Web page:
Last year, if someone pushed HTML5 over Flash for user experience, I used to jump ship. Anything made using HTML5 felt half-baked back then. However, I did not have any doubts in its capabilities and power. In all sense, it looked futuristic and less troublesome. Sure, Flash is shiny and amazing, but it comes with a lot of pains. It gets unresponsive and then crashes and does not let me start on its security.

Say Hello to HTML5

While flash has its shortcoming, HTML5 adheres to standards related to the World Wide Web as it is an initiative by World Wide Web Consortium (W3C) and its partners. HTML5 is created in order to provide a more usable framework for building functional applications for the Web. However, it was not created to kill any software. Calling HTML5 a ‘Flash killer’ is borderline idiocy. Yes, it is replacing Flash in some cases, but Flash is still a favorite for desktops.

HTML5 and Web Browsers – A Blossoming Relationship

The beauty of HTML5 is that it allows you to be a lot more creative than HTML4, and it is not as complicated as XML. Furthermore, browsing technologies have become more compatible with HTML5 over the past few months. 74% of the browser market currently supports HTML5. Hence, what seemed ‘half baked’ in 2012 now feels properly made. The graph below shows how browsers have become more compatible over the years. (Visit The HTML5 test to find out how compatible your browser is with HTML5 and many other cool facts.)

Adoption Rate of HTML5

Adopting a new standard always brings hindrances and roadblocks. At the beginning, there was a lot of skepticism around HTML5. However, its adoption rate has been impressive so far with companies like Apple, Amazon, Facebook, and Disney showing significant interest towards it. One of the earliest adoptions for HTML5 came from document sharing website, Scribd. In May 2010, Chief Technology Officer Jared Friedman told TechCrunch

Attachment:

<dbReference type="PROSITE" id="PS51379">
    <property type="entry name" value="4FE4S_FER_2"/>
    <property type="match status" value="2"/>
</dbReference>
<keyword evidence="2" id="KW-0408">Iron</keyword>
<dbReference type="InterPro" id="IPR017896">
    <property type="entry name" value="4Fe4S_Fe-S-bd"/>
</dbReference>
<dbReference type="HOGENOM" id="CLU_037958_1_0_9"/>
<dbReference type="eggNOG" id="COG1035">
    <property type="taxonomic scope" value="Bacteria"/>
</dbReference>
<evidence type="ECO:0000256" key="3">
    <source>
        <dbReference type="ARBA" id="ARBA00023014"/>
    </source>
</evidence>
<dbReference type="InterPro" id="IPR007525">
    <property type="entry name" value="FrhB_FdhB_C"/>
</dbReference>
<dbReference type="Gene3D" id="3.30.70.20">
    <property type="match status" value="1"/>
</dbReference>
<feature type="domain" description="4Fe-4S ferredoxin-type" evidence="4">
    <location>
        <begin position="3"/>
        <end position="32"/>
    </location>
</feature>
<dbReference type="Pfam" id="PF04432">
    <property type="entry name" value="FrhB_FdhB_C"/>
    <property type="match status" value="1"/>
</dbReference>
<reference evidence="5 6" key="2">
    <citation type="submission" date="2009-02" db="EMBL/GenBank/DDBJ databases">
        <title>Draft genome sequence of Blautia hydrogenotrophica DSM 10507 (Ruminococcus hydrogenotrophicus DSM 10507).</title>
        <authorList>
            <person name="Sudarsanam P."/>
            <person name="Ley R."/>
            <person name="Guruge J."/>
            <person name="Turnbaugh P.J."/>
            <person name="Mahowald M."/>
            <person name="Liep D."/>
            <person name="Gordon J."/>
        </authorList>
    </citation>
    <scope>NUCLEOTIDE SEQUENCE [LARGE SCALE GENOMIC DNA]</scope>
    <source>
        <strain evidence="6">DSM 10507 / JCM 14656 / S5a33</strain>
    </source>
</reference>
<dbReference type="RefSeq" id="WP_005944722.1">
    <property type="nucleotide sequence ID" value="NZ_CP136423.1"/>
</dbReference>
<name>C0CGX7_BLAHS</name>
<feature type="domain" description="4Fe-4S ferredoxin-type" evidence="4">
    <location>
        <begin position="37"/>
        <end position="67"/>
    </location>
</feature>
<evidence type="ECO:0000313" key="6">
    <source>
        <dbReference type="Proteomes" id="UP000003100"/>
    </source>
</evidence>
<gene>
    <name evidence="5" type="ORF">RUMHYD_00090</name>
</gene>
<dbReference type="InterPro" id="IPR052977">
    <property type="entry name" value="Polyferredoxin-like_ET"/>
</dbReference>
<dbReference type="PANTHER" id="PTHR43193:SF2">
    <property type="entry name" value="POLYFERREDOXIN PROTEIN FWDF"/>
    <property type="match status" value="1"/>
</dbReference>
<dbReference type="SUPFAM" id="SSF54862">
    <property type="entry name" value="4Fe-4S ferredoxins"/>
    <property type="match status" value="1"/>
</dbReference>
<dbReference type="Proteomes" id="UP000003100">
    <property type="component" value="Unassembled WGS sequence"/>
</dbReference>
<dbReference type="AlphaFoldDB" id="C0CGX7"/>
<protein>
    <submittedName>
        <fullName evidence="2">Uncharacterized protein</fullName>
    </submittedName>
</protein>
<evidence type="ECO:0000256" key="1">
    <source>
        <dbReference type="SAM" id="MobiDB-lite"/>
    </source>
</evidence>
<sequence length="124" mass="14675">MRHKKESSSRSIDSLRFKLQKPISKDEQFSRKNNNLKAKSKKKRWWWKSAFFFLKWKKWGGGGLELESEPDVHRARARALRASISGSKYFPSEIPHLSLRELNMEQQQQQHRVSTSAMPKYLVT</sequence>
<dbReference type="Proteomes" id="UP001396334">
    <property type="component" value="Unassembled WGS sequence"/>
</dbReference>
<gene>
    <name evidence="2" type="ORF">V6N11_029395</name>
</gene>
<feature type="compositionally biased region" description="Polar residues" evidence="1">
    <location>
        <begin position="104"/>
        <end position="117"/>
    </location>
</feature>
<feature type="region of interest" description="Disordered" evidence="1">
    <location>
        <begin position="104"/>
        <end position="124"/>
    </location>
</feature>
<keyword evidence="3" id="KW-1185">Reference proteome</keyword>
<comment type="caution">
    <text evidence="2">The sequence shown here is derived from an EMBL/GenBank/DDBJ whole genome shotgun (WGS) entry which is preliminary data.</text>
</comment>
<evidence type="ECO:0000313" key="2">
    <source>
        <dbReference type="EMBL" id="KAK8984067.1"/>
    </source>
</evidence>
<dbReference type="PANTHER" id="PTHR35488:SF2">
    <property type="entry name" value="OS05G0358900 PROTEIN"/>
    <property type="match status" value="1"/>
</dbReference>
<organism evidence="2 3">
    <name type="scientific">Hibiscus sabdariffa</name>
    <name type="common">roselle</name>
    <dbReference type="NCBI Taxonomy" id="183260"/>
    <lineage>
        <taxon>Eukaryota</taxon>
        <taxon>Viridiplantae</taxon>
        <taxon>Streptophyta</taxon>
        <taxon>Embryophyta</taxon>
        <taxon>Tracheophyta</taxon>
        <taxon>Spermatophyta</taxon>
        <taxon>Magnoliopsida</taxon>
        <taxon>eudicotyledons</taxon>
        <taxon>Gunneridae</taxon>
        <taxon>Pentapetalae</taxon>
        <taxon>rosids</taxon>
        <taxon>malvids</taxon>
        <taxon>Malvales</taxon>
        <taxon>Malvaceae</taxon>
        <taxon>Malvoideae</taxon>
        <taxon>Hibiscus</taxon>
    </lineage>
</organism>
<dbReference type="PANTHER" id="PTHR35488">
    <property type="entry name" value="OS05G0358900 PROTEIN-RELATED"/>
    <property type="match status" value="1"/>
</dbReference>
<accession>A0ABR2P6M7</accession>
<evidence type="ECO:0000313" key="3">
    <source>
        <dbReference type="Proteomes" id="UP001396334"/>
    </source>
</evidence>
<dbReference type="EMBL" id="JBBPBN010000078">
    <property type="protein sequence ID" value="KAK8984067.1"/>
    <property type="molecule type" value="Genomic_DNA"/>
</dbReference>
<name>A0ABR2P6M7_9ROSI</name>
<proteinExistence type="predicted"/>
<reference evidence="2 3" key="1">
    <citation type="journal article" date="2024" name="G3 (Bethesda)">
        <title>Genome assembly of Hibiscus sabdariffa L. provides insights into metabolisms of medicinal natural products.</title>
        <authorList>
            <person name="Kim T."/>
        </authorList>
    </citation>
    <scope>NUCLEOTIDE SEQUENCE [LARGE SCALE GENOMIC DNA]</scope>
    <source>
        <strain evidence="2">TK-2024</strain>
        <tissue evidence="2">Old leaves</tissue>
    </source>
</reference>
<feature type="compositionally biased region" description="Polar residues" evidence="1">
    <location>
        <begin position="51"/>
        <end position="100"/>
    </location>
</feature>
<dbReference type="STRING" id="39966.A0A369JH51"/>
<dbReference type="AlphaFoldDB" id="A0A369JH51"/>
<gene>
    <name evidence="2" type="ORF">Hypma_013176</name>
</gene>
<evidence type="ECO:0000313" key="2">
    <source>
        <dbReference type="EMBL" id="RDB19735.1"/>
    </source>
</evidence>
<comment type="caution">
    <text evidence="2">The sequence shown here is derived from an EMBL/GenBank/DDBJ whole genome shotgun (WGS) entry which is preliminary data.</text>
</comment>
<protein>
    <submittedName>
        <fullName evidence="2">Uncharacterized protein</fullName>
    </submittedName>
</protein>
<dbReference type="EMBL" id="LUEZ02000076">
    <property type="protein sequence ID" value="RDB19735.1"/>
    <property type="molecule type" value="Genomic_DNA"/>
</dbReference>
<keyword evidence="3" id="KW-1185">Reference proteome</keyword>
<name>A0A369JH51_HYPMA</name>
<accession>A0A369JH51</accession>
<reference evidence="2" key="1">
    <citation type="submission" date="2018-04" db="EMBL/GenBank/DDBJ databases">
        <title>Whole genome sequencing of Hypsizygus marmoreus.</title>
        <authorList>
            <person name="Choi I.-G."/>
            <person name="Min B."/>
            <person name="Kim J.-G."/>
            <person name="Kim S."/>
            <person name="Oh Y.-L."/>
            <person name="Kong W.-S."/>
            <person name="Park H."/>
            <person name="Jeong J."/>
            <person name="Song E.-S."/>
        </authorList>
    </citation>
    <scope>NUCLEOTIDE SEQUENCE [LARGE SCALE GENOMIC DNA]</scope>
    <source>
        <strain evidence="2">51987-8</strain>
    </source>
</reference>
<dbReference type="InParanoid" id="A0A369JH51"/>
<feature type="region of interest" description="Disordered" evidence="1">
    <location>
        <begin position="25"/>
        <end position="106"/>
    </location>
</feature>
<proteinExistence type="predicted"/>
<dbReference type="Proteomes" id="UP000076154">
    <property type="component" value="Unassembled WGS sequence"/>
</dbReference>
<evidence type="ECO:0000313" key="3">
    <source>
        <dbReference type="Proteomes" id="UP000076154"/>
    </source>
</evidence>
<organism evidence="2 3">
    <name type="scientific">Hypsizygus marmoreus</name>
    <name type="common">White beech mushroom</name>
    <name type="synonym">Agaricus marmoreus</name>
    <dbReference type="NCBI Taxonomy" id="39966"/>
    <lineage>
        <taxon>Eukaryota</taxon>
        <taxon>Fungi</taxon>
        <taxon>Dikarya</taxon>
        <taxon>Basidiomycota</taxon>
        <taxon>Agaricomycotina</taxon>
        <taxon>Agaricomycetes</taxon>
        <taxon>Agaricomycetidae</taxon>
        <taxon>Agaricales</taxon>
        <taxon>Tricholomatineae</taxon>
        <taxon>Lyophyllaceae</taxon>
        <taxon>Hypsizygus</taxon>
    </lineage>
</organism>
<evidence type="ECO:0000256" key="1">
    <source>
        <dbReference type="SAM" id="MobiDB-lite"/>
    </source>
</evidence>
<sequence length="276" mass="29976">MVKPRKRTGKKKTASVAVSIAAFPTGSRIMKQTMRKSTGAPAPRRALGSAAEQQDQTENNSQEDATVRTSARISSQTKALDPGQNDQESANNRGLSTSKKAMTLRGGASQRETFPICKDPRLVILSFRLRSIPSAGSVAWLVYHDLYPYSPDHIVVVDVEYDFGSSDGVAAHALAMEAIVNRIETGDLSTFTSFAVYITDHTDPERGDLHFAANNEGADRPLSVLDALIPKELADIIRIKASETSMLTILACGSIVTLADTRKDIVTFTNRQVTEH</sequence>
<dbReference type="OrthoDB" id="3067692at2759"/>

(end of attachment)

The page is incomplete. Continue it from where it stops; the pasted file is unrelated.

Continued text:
“We believe HTML5 is a dramatically better reading experience than Flash. Now any document can become a Web page.”

Earlier in January 2010, YouTube launched its HTML5 player which is still under trial and requires users to ‘opt-in’ (which is cookie-dependent).

Things are not different at the developer side of HTML5 adoption. Though resistance remains, many have now realised that HTML5 is the future. According to a survey conducted by US-based market research firm Evans Data, 75% of developers are using HTML5. The CEO of the firm, Janel Garvin, suitably remarked: "There isn't any question about the adoption of HTML5–it's already the de facto standard."

The HTML5 Learning Curve

The great thing about HTML5 is its fairly easy learning curve. As it is an extension of HTML4, much of the brilliance of its predecessor has made its way into HTML5, as well. However, you would need to brush up your CSS3 and Javascript to extract the last drop of performance from this wonderful platform.

Universal Reach of HTML5

HTML5 aims for universal reach and to attain that, hardware and bandwidth are two major factors. The current web technologies serve better when the specifications are higher. HTML5 disrupts this notion as it strives to put across a similar experience on all supporting platforms. This means an HTML5 app performs almost similarly on a quad-core Intel machine as well as on an entry-level smartphone. HTML5 uses less memory than its predecessors and is responsive to various display screen sizes.

Is HTML5 Ready?

The answer to HTML5’s readiness is ‘yes’ as well as ‘no’. If we talk about experience then yes, HTML5 is better today than it was a year ago. However, HTML5 is not a product, it is a standard. The development cycle is continuous. The World Wide Web Consortium aims to release a stable form of HTML5 (called as “Recommendation”) by the end of 2014. Therefore, if you are a perfectionist, then the answer to HTML5’s ultimate readiness will be a ‘no’. This does not mean HTML5 is broken or unfinished. Many projects—like the desktop version of Cut the Rope—show they are functional enough.

The Future of HTML5

HTML5 is like the rising sun; warm and promising. The developmental process of HTML5 standards is ongoing. The first working draft of the apparent successor HTML 5.1 was launched last year, whereas its second working draft was released last month. This shows that the work continues and the ‘readiness’ of HTML5 may differ from person to person. 

Gaditek always strives to be aligned with the technology of today. For more details on HTML5 services, please visit the link here.


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  • Fahad Hayat

    This is very informative. Thank you very much for writing this.

    • Gaditek

      You are welcome Fahad. We really value our readers feedback. Keep reading :)

  • Governmentcms Cms

    Now a days craze of HTML5 is increasing day by day whether is ts a simple website design, or website development.